Africa Resources Plundered By International Poachers
AFRICA is bearing the brunt of international poachers who are decimating wildlife in conservancies, Environment, Tourism and Hospitality Industry minister Prisca Mupfumira has said.
Mupfumira told delegates attending the ongoing African Union — United Nations Africa Wildlife Economy Summit in Victoria Falls on Sunday that there is need to curb poaching, protect the environment and give back to communities surrounding conservancies.
The conference is expected to address a number of issues affecting Africa and other international partners, particularly sustainable conservation of wildlife and human-wildlife conflict and is also a platform to present strategies on how to unlock value from wildlife. In attendance are representatives from 30 African countries and some international delegates.
“I am delighted by your attendance at this conference, which is very important especially for Zimbabwe. Some must be aware of the Kavango Zambezi Transfrontier Conservation Area (KAZA TFCA) comprising of Angola, Zambia, Botswana, Zimbabwe and Namibia, we boast of hosting 60% of the world’s elephant population, while Zimbabwe and Botswana, have over 250 000 elephants, while the world has 500 000 elephants,” Mupfumira said.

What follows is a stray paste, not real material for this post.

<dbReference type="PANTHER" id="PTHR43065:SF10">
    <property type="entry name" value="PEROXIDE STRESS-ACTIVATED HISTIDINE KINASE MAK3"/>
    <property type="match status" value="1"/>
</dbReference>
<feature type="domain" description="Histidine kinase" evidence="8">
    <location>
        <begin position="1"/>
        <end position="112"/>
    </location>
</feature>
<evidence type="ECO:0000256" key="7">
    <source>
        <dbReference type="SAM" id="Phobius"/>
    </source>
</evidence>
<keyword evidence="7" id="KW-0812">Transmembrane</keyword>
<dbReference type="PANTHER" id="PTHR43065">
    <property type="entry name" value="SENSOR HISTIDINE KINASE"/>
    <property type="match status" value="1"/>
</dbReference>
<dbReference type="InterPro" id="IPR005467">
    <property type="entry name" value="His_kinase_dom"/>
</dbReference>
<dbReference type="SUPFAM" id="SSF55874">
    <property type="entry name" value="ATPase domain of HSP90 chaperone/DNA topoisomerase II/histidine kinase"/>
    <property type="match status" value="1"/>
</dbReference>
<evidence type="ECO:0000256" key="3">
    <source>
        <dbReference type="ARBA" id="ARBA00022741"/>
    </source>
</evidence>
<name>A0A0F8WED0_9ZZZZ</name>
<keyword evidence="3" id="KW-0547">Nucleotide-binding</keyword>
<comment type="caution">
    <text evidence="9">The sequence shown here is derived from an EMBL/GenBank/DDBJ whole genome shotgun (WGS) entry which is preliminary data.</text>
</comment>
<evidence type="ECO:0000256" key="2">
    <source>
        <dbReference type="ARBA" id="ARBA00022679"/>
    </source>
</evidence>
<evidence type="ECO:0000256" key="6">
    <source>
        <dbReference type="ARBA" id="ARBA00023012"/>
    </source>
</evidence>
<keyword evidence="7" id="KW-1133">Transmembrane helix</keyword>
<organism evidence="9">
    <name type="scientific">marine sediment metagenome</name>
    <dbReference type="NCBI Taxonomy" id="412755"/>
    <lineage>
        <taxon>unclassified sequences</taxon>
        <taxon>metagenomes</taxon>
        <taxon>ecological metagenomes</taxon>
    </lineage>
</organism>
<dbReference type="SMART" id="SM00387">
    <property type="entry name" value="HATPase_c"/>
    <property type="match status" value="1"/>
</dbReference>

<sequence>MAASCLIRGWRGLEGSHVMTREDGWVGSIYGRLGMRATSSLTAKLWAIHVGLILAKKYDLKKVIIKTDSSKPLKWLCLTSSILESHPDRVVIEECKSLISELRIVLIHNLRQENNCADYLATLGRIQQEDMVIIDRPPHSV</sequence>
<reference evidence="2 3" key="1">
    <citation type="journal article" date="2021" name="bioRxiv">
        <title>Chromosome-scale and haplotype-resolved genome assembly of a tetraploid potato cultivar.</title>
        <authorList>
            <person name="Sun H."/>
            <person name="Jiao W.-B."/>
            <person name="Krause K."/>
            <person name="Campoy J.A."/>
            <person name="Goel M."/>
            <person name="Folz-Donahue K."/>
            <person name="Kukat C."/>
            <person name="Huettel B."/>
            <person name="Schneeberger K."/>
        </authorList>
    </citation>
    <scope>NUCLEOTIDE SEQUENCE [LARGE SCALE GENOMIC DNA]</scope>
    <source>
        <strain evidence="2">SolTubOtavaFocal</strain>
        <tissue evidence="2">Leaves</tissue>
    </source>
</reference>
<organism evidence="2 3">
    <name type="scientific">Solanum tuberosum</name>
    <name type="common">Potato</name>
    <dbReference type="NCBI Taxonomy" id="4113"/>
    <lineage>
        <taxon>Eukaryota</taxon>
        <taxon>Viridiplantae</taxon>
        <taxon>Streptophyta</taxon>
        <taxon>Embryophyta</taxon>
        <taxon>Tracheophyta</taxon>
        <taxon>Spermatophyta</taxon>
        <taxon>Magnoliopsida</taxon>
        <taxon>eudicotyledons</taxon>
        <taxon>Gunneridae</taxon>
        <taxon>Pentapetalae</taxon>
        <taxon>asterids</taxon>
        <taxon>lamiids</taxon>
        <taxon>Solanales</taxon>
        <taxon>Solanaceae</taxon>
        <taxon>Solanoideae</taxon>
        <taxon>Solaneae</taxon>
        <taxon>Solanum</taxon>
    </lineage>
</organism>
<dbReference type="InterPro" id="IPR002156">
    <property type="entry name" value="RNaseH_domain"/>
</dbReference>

“The KAZA TFCA is no doubt one of the biggest transfrontier parks in the world and offers a lot of investment opportunities. It is slowly emerging as the beacon of sustainable management of shared natural and cultural resources in a collaborative manner across territorial boundaries. The diverse wildlife offers vast opportunities for economic and social development for our countries, through sustainable use of wildlife assets, ecotourism and related ancillary services to protected areas.
“We are, therefore, united against illegal wildlife syndicates, which promote the poaching of our prized wildlife, posing a serious threat to the future of the wildlife sector.”
Mupfumira said although local poaching cases had declined, it was everyone’s responsibility to protect the environment and wildlife, because if killing of wild animals goes unchecked, it would destroy Africa’s natural resources and economies. She bemoaned international poachers invading conservancies and killing wild animals.
She also said cases of human-wildlife conflict continue unabated across Africa.
“I am hoping that at the end of this summit, we would have come up with solutions, especially within the southern African region, on how to improve conservation, especially with elephants which also have cost the lives of people,” she added.
“. . . within us we have 60% of the wildlife mostly elephants of the whole world. This means we had to sit down to talk on how we should move together in the same (direction) and on how to educate other nations on how people and animals live together,” she said.
She said the boom in Zimbabwe elephants was fuelling human-wildlife conflict, with people losing crops, homesteads and lives to the jumbos.